The challenges and opportunities for the steel industry to reduce carbon emissions

Since the 19th century, steel has been one of the driving forces behind our modernizing world. With applications in construction, railroads, cars, ships, engineering, agriculture, electronics and many other fields it is one of the most essential commodities on the planet. The steel industry is however also one of the most polluting industries, and with the world finally ramping up efforts to decrease global output of carbon emissions concerns are being raised about the feasibility of a low carbon steel industry.



Steel has been used for thousands of years, with ancient civilizations making alloys by combining iron with carbon to increase the strength of the iron. However, it was only since the 19th century, when Henry Bessemer introduced the Bessemer process to create steel, that steel started to become an intrinsic part of our society. Bessemer’s method allowed for the production of steel in large quantities for a very low price. His invention, followed by further improvements to the process, quickly caused an exponential rise in the production of steel. To be used for building railroads, creating the weapons of the World Wars, manufacturing ships and cars, building skyscrapers and bridges: steel has become one of the cornerstones of our society.


The largest problem facing the steel industry right now is the fact that the production process is extremely polluting. The current ways of production release huge amounts of carbon dioxide into the atmosphere, greatly contributing to man-made global warming. The steel industry is one of the most polluting manufacturing industries in the world, accounting for 8% of total global carbon emissions. Following a worldwide push to reduce the use of fossil fuels and move to more sustainable ways of living, increasing pressure is being put on the steel industry to reduce their carbon emissions as well.


So far, most efforts to reduce the emissions of carbon dioxide in the steel industry have been concentrated around efficiency improvements in the traditional blast furnaces. However, to be able to reach the climate goals that were set in the Paris agreement these incremental continuous improvements are not enough. As blast furnaces are inherently polluting, other technologies are needed to quickly reduce carbon emissions on a large scale throughout the industry. To meet the global goals set out in the Paris accord, the emissions coming from steel must fall by 50% in the next 30 years with a further decline to zero thereafter.


The most used technology that could help decarbonize the steel industry at the moment is the recycling of steel with an Electric Arc Furnace. As steel is infinitely recyclable, the melting of scrap steel using an EAF to create new steel could have a large impact on the emissions in the industry. It is very important here that the electricity used in the EAF is also coming from sustainable sources, otherwise the emissions are just being transferred from the steel industry to the energy industry.


Other methods to reduce the emissions of carbon dioxide in the production process of steel are the CCS and CCU methods. CCS stands for Carbon Capture and Storage and means that carbon is captured instead of released into the atmosphere after which it is stored, for example underground. In the CCU method - which stands for Carbon Capture and Usage - carbon is captured and then used, for example as fuel by using CO2 emissions to produce bioethanol. Both methods exist already but are very expensive and not yet available on an industrial scale.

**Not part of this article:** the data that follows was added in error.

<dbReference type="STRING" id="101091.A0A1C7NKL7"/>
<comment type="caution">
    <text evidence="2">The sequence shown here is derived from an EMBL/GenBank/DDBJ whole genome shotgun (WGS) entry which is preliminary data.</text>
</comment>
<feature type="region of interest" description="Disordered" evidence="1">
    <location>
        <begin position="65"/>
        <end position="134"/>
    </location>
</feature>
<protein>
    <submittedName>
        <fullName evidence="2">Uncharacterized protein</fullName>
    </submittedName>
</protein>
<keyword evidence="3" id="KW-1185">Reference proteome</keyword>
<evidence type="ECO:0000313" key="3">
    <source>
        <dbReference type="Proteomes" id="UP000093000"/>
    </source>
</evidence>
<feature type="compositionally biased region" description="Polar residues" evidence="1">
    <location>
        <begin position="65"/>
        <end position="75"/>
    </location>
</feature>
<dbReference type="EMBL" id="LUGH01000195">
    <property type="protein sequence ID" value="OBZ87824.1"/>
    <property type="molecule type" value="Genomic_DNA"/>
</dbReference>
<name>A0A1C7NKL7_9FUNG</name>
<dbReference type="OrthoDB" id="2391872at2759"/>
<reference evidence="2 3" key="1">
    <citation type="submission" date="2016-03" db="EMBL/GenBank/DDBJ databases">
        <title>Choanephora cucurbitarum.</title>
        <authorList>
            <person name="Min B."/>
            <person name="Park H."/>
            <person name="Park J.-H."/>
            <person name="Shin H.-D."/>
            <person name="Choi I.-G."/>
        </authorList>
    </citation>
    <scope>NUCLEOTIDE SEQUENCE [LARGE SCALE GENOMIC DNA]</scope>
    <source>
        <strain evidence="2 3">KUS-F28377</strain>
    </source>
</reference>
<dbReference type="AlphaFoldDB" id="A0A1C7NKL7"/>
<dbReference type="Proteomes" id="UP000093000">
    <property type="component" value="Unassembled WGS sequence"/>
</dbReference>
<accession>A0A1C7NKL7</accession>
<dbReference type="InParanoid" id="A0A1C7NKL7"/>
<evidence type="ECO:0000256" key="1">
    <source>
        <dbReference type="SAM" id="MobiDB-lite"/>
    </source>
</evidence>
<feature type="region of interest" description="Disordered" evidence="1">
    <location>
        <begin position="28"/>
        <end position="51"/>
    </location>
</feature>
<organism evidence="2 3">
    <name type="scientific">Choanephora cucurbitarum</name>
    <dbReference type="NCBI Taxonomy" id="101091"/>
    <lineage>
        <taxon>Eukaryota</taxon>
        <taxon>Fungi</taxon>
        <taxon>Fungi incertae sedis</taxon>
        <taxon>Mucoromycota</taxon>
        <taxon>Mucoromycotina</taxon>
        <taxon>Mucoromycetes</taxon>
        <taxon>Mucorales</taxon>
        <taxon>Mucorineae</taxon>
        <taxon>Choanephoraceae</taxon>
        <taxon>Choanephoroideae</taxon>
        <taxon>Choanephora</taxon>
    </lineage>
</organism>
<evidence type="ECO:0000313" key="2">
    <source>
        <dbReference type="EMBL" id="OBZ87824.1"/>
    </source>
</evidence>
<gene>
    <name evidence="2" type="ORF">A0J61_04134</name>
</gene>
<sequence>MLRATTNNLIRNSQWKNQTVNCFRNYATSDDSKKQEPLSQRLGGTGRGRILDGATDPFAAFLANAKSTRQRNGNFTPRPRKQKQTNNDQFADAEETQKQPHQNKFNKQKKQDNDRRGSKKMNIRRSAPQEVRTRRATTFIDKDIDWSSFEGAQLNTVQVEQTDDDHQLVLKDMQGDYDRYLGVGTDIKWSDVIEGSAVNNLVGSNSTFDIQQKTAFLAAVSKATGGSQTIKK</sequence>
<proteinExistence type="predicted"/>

Furthermore, alternative ways of producing new steel are also being developed. Instead of using a blast furnace that uses coal, Direct Reduced Iron is created using other reductants after which the DRI is turned into steel using an Electric Arc Furnace. The degree of decarbonization that can be achieved using this method depends on what reductant is used. Using natural gas as a reductant is already done a lot in gas-rich countries, however this does not achieve complete decarbonization. Another method would be to use hydrogen as a reductant to eliminate carbon emissions in the steel production process. This method is still very expensive at the moment and needs to be further developed to be able to be implemented on an industrial scale. The problem here is that most hydrogen is currently still considered grey as carbon fuel is used to produce it, it is essential here that only completely green hydrogen is used to fully eliminate carbon emissions.



In conclusion, there are some promising ways of cutting back emissions in the steel industry such as increasing EAF recycling and using new ways of production. However, large investments will be needed to further develop these methods and to implement them. Governments need to play an important role as well, for example by increasing carbon taxes on steel made in blast furnaces and also by incentivizing steel made through low emission methods. The price difference between these methods is currently still very high, although the difference is decreasing. Governments can play a part in lowering this price difference already and thereby hastening the switch to low emission steel. It is theoretically possible to completely decarbonize the steel industry, so for the future of our planet these investments are definitely worth it. The time to act is now and hopefully the worldwide steel industry and global governments will finally make the shift so that steel can become a green industry.


Alec Van Puyvelde

Consultant



Credits


Bill Gates, “How to Avoid a Climate Disaster”, Knopf Publishing, 2021.


https://www.ft.com/content/46d4727c-761d-43ee-8084-ee46edba491a


https://www.carbonbrief.org/analysis-chinas-carbon-emissions-grow-at-fastest-rate-for-more-than-a-decade

https://en.wikipedia.org/wiki/Steel#History_of_steelmaking